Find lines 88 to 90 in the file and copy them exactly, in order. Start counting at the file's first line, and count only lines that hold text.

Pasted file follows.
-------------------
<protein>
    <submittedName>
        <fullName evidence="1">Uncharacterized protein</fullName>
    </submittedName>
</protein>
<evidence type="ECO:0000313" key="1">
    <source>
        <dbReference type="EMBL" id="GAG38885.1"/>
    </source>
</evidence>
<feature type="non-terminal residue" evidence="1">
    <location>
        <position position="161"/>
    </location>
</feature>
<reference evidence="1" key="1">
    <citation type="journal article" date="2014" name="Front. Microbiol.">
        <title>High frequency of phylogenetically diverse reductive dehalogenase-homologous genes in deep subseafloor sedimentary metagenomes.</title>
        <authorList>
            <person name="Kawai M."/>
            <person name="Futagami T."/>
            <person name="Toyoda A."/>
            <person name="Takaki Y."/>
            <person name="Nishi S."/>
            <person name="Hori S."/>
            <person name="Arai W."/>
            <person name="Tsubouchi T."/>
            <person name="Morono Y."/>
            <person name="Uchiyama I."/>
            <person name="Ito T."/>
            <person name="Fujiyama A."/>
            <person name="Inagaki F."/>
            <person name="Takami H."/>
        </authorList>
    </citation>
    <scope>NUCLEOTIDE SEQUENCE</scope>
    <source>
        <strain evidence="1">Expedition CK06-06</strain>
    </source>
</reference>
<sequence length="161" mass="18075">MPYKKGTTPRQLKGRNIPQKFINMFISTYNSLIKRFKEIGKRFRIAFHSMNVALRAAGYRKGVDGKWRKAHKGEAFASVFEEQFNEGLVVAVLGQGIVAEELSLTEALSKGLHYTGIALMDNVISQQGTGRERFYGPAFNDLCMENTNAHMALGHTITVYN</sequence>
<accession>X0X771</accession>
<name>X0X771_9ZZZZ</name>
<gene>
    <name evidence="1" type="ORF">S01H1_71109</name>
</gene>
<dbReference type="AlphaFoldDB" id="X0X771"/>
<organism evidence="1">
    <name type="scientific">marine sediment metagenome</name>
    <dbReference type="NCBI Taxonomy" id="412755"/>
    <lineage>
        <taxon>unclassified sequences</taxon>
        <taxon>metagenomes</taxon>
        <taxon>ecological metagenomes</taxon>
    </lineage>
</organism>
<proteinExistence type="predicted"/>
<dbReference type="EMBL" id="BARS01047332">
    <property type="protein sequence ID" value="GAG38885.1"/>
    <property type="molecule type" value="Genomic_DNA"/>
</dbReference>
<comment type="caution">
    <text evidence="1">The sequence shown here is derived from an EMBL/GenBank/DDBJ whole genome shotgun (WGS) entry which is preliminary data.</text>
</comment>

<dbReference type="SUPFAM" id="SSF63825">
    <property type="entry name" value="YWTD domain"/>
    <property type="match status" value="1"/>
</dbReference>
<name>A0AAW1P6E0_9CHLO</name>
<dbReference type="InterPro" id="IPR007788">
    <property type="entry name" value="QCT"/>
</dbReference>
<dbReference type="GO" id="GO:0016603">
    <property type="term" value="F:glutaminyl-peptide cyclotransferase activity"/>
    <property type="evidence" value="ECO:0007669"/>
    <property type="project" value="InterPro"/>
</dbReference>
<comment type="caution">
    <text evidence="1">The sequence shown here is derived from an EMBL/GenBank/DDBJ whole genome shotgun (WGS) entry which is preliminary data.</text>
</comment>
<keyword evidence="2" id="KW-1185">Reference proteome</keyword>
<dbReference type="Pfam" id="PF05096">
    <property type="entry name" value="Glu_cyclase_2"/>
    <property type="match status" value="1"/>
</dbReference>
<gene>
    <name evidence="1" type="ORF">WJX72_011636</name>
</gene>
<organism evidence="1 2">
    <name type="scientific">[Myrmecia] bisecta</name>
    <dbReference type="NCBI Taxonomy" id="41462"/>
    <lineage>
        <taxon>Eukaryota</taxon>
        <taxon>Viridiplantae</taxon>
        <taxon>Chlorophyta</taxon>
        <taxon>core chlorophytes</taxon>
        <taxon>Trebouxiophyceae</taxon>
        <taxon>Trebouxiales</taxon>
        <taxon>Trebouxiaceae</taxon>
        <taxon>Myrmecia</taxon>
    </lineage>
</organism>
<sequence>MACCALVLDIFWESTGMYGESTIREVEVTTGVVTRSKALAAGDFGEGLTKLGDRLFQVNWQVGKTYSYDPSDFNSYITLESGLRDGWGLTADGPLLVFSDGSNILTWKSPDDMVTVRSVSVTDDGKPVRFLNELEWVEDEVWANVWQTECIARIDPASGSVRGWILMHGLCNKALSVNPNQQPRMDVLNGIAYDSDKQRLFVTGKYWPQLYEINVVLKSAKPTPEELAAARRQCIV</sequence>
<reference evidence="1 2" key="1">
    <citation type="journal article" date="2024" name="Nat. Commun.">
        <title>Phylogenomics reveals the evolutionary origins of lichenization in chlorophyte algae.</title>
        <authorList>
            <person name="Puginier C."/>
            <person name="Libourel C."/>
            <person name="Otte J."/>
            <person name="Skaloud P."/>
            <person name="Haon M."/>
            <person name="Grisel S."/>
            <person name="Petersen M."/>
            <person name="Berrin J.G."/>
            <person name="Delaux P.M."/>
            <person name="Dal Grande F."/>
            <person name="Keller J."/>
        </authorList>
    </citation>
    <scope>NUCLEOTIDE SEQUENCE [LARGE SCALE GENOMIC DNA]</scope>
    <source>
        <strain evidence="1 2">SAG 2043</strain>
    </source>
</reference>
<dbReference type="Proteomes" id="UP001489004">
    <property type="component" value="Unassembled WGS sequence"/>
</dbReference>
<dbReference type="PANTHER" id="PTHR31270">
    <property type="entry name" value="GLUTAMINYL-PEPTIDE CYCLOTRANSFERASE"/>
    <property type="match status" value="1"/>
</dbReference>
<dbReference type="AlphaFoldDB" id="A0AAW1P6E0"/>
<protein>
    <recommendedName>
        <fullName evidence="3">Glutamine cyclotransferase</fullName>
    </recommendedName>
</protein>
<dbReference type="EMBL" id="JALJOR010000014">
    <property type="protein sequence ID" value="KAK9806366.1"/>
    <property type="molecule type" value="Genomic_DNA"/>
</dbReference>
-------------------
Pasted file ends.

</gene>
<organism evidence="1 2">
    <name type="scientific">[Myrmecia] bisecta</name>